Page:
Mdina, Malta

posted Nov 22, 2010, 6:44 AM by Unknown user   [ updated Nov 26, 2010, 4:33 AM ]
Have I mentioned that I love Malta? it is so completely unique!  Today we went to the old capital city of Mdina which is taken from the Arab word Medina which means walled city.  One cannot help but compare this walled city to the Medina that we toured in Fez, Morocco.  Fez although beautiful in it’s rugged simplicity pales in comparison to the Medina of Malta.  Mdina is now a walled fortress of only 300 occupants but it dates back to the first builders which were the Phoenicians at 700 BC.  Everyone seemed to have a hand at the Mdina from the Romans to the Normans.  Even  St. Paul the Apostle who was shipwrecked on Malta is rumoured to have lived in the Mdina walls.  The Order of the Knights of the Hospital of St. John of Jerusalem set up shop there and proceeded to fund-raise from other Catholic people of importance to make this a city of grandeur in the Baroque style.  This place will not disappoint anyone it is magnificent and I had a hard time leaving its beautiful walls.


The Mdina is set up on a hill and cliff on one side and so at night it is breathtaking and during the day it looks quite formidable but the church dome softens the look which is centered in the middle of the Mdina.  The views of the whole island of Malta are quite extensive from the outer walls, Malta is not very big.  The crème cities shine in the bright sun of Malta; most homes and apartments etc are all the same tone of color which is the sandstone that is mined here on the island.

Dax and I visited the original dungeons where prisoners were kept and tortured.  They have set up life-like mannequins receiving quite the inventive tortures and it is quite gory and gross but interesting to see how awful humans can be to each other when given the power to do so.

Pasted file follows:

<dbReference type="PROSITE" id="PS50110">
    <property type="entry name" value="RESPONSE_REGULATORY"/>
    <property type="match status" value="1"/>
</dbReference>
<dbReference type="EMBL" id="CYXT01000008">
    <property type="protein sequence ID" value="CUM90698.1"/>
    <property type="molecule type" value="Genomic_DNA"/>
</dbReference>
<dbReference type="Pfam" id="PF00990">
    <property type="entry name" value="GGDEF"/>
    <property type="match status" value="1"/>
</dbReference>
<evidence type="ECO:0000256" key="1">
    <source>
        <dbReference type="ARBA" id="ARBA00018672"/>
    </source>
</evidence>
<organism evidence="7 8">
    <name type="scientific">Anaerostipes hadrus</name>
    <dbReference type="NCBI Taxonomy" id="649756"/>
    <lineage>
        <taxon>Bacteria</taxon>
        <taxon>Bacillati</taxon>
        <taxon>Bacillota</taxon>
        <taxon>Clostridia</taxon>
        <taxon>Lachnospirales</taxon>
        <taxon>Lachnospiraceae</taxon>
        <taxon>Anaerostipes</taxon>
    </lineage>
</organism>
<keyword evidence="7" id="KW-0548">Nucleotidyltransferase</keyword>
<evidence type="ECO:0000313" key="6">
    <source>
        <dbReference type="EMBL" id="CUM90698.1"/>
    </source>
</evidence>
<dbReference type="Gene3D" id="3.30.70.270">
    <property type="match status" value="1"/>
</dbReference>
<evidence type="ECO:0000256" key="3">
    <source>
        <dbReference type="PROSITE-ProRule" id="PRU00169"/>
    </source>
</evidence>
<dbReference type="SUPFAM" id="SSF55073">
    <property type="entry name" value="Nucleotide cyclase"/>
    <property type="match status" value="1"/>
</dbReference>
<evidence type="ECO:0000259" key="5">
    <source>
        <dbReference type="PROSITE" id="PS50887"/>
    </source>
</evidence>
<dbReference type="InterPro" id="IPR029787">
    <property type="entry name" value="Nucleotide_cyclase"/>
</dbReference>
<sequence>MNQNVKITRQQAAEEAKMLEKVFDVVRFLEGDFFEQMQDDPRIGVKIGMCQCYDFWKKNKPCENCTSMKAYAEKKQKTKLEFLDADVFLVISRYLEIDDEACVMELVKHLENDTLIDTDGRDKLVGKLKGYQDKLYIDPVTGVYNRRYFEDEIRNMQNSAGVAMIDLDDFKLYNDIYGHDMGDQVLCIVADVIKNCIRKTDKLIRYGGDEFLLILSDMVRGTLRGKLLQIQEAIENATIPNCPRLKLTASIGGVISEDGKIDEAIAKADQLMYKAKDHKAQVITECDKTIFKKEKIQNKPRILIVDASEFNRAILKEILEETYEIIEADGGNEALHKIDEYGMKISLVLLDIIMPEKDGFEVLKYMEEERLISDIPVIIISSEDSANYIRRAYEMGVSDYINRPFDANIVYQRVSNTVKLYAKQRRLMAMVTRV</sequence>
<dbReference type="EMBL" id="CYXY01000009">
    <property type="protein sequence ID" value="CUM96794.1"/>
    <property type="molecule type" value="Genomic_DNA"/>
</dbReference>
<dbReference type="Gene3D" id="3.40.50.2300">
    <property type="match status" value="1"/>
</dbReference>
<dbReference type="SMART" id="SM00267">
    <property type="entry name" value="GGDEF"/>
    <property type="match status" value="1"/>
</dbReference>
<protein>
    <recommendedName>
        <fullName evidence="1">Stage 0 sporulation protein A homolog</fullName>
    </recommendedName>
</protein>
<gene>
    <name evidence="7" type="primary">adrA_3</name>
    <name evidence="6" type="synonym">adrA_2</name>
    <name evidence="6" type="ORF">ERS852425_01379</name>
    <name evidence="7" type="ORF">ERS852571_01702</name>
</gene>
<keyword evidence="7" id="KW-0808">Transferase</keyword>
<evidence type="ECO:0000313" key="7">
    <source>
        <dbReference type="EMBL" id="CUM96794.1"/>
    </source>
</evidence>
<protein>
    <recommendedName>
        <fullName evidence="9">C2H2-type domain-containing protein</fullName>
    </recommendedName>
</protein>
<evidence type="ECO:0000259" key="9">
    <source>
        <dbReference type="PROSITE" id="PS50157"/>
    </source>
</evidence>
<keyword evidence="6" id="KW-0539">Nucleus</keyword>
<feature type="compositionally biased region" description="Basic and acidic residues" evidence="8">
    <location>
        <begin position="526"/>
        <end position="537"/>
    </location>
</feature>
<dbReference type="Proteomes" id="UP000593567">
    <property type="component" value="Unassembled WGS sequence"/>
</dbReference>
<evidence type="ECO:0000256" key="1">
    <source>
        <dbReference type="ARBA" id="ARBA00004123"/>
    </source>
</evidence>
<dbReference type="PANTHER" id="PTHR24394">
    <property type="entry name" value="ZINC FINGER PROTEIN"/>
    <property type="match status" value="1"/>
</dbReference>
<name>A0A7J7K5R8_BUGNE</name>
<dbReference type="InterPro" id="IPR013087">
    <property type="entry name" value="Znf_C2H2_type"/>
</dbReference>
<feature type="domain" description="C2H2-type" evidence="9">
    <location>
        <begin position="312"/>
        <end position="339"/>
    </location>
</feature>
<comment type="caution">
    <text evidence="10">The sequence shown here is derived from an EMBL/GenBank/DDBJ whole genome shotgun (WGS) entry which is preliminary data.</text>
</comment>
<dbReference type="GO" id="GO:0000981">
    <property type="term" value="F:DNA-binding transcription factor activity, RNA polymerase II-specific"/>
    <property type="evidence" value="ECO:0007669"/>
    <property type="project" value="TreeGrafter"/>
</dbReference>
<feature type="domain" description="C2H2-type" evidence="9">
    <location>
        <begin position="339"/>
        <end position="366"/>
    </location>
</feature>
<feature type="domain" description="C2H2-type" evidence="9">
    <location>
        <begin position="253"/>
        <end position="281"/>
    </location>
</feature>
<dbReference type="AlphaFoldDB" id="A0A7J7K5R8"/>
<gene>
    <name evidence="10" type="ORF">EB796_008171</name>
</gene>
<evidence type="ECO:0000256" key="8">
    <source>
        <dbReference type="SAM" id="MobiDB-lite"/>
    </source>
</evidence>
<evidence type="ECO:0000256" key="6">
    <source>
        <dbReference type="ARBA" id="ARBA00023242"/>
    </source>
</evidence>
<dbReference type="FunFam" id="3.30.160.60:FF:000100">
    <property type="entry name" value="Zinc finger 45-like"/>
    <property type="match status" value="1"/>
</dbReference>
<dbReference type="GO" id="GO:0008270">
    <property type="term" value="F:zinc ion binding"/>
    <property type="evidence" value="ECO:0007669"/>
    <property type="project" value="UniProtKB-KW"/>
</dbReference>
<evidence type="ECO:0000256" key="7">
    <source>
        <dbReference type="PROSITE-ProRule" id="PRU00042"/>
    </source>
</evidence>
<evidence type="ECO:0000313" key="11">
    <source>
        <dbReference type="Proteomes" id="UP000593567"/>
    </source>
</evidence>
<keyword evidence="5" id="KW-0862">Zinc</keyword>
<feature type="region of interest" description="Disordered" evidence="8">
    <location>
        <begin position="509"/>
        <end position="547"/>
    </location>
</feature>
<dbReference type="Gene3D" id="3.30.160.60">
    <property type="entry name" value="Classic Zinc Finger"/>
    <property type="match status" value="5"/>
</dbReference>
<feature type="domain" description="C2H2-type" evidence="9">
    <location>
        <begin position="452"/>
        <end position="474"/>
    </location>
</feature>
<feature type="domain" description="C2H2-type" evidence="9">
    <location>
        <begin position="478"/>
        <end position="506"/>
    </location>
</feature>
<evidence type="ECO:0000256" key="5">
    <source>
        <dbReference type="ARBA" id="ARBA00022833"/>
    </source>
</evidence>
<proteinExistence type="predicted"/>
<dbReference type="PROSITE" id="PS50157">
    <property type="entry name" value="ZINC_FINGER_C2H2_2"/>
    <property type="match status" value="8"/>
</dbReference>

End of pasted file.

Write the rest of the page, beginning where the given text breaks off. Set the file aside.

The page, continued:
There is one other city which seems like a suburb of the Mdina and it is called Rabat and it is beside the Mdina.  We decided to have a meal in a little out of the way place in Rabat which served homemade wine, which I won’t comment on because the elderly lady who served it was quite proud of it.  Let’s just say that I could not finish it due to its aftertaste of vinegar, but I said that I would not comment so I am finished on the topic of that particular wine.  Malta wines are apparently quite good but I could not find any in the supermarket to consume.  The food was quite tasty with homemade pasta and sauce and Darren had a shrimp salad which looked tasty.  We tried a Maltese soft drink called ‘Kinnie’ which is made of bitter oranges and aromatic herbs.  I liked it but it was either that or the homemade wine and the Kinnie won.  Daxtin hated it.  The prices for everything were probably the cheapest of any of the European countries we have visited thus far.  My full bowl of yummy pasta was only 2.50 Euro.